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Running, picking, digging — Krall enjoys it all

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Evan R. Sanders | Daily Courier
Frazier Area High School Senior Cory Krall, Tuesday, September 18, 2012.
Top high school sports
By Les Harvath
Saturday, Sept. 22, 2012, 9:17 p.m.

Oh, what to do on those boring bus rides to scholastic athletic events.

How about being treated to the popular tune “Dueling Banjos” from the 1972 movie “Deliverance.”

Or perhaps macabre tales about unusual discoveries in the graveyard?

Frazier cross-country coach Joe Turek doesn't have to worry about keeping his runners entertained on the bus — not with senior and lead runner Cory Krall occupying the backseat, banjo in hand.

“I always wanted to play the banjo and I finally bought one. Right now I'm teaching myself, but I plan to take lessons. Right now I play fun stuff, like “Dueling Banjos,” but I'm sure my song choices will grow once I have more experience. I started playing the banjo at the beginning of summer, so I'm still a newbie at it.”

And tales from the beyond?

Well, not quite.

Still, for the past two years Krall, a four-year letterman and team captain, has worked at Mt. Washington Cemetery in Perryopolis, initially keeping weeds in check, but also digging graves, by hand.

Helping the caretaker dig graves is “hard work, especially by hand,” said Krall, who, at 5-10, 115 pounds, has a near-typical cross country physique, discovered, “especially when you hit stone. We don't have a machine to do the job, so it's all by hand. It generally takes two days to complete the job.”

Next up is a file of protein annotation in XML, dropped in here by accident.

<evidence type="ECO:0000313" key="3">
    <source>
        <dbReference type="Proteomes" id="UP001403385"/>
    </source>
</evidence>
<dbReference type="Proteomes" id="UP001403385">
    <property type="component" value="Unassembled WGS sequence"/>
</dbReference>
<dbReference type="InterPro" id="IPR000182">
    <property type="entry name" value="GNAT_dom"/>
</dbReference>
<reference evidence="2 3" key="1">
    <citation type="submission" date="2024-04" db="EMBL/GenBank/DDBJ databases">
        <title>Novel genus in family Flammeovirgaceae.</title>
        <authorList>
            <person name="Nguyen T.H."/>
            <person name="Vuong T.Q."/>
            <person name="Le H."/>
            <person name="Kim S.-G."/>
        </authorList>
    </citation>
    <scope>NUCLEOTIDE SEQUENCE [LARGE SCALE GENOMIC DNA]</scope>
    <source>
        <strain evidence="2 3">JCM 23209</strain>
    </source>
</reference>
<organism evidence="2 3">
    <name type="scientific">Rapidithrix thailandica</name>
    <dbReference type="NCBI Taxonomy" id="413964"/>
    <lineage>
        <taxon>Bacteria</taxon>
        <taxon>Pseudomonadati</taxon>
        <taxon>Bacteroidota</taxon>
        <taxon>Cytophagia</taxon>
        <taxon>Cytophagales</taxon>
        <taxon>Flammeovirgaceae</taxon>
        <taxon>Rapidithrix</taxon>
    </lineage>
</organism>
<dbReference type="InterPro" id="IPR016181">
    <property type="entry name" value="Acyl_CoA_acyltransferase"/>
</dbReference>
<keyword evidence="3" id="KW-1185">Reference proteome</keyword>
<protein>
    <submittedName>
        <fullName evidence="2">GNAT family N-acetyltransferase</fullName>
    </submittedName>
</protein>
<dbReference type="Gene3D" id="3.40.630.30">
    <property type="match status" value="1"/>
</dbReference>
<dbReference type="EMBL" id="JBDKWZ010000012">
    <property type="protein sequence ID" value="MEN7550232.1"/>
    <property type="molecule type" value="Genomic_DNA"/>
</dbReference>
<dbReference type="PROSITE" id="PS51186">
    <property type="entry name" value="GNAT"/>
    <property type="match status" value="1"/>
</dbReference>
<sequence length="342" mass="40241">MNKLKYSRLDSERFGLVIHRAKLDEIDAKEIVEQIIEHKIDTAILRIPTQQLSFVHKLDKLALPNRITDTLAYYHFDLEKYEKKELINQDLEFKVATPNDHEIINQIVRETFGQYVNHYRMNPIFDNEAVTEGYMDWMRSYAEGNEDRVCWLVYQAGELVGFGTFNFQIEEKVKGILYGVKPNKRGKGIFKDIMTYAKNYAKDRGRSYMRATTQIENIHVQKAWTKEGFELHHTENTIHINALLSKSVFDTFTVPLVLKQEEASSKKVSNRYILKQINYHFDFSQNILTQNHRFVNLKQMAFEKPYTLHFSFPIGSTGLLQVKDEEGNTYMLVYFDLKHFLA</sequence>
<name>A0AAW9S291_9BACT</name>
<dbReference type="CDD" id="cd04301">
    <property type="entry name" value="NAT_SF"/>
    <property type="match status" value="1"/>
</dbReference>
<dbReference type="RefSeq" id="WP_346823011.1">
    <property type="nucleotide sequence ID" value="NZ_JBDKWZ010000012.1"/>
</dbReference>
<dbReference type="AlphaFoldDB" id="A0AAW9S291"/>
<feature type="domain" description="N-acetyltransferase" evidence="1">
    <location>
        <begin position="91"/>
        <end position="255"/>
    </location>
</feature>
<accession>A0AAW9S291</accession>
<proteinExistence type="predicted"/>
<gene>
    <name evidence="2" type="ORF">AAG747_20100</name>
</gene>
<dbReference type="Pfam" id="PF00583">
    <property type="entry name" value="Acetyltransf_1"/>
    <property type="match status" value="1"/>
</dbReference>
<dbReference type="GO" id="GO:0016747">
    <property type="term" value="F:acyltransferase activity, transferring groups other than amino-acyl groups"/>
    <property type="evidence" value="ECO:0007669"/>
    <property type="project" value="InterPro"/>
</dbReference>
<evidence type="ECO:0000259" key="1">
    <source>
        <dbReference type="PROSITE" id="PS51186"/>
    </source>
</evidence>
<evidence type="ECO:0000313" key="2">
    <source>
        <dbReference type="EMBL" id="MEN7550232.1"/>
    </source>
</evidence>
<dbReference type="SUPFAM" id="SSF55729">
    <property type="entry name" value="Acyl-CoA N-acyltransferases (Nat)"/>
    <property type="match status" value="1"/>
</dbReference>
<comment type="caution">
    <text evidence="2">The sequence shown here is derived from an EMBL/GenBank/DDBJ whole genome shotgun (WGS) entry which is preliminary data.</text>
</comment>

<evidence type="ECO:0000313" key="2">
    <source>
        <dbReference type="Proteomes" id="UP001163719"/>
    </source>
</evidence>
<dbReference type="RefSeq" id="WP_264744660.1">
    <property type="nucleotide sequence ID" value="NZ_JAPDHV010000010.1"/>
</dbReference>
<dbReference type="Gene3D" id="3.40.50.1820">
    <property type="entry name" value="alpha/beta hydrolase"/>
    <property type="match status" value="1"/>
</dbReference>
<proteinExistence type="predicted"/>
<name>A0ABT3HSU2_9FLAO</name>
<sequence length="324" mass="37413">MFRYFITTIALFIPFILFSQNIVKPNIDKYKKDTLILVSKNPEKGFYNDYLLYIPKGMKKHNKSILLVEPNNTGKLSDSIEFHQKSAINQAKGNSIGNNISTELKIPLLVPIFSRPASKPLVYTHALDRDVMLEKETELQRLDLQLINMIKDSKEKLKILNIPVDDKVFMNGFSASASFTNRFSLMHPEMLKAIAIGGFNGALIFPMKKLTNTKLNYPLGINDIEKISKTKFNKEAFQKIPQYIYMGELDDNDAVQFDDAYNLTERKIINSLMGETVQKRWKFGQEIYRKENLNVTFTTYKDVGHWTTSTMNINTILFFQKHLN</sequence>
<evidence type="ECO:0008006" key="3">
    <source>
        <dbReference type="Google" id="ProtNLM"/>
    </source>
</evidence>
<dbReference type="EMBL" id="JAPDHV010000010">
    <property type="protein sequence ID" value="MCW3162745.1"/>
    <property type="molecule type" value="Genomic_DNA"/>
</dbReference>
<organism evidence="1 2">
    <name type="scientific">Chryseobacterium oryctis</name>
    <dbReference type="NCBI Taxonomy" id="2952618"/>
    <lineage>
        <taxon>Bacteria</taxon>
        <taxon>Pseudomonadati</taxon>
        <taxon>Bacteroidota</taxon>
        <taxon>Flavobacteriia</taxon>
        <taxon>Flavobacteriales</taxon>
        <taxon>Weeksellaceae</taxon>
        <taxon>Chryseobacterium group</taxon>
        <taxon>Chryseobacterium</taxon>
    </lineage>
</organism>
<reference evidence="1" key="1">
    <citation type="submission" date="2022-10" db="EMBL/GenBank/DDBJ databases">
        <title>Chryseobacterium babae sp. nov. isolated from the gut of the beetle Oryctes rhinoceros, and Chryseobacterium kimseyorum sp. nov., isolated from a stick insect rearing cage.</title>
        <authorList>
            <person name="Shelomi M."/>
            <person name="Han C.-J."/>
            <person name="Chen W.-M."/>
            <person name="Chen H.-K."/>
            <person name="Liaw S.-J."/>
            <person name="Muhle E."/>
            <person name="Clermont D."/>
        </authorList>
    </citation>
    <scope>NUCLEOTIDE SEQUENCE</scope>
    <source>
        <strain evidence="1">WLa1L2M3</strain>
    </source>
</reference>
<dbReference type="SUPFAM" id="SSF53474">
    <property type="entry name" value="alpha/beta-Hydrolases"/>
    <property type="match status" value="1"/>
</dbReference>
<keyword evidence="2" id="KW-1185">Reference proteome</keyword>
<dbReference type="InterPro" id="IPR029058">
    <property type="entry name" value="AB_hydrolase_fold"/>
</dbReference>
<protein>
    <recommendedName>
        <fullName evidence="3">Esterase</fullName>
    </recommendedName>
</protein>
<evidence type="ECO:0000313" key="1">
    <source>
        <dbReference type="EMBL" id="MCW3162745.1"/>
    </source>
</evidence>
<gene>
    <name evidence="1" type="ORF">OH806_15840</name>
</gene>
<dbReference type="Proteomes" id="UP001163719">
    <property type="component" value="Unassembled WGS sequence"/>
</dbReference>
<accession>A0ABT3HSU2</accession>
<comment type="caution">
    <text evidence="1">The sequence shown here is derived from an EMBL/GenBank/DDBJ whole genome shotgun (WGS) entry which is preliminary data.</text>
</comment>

When Krall started digging, several of his cross-country teammates began calling him “Grave digger,” and the nickname stuck.

Krall, the Commodores number two runner as a junior last year, became the leader of the pack this season, thanks in part to his maturing into the team leader, Turek noted. “Cory took over the leadership role right away this season. He has been consistent in all our workouts and does not slack off in either speed or distance workouts. He either takes the lead or runs with the leaders. He is a strong runner with great endurance. He was valuable as our number two runner last year and gives us an edge at the top position. He gets better as the season goes on and peaks at the end of the year.”

With his home close to the Commodores' cross-country course at Sampey Park, Krall watched the runners run by when he was in middle school and became involved, along with several friends, who are still running together. As a junior, he finished among the top 15 runners in the Fayette County championships and finished in 28th place at the WPIALs, qualifying for the PIAA championship where, he admitted, he didn't have one of his better outings..

“It may not have been one of my better races, but it was a valuable experience for me for this season,” he said, with an eye on returning to the PIAA championship this year.

This year Krall ran an 18:18 race at an invitational meet held on the WPIAL course, and recorded a personal best time of 18-minutes flat in early September against Charleroi. His first sub-19-minute race occurred at the Penn State Fayette Eberly Campus course.

“Running a personal-best time and making states are amazing feelings,” he said, “but making it to WPIALs as a team, where we finished tenth last year is what we are focusing on right now.”

Although Krall focuses on lowering his times on the cross-country course, he maintains a complete focus on his academics. He makes all As in the classroom and is ranked second in his senior class. He is a member of the National Honor Society, and Foreign Language, Ecology, and Interact clubs and is an officer in each.

This spring he will run the mile- and 2-mile races for the Commodores track team and is a member of the 3200 meters relay team.

Which leaves one final question: Which is more difficult, running cross-country or digging graves?

Krall paused. “Digging graves is definitely hard work, and running cross-country is a different kind of hard work,” he said, chuckling, “but there is more pressure running cross-country, so I have to go with that.”

Les Harvath is a freelance writer.

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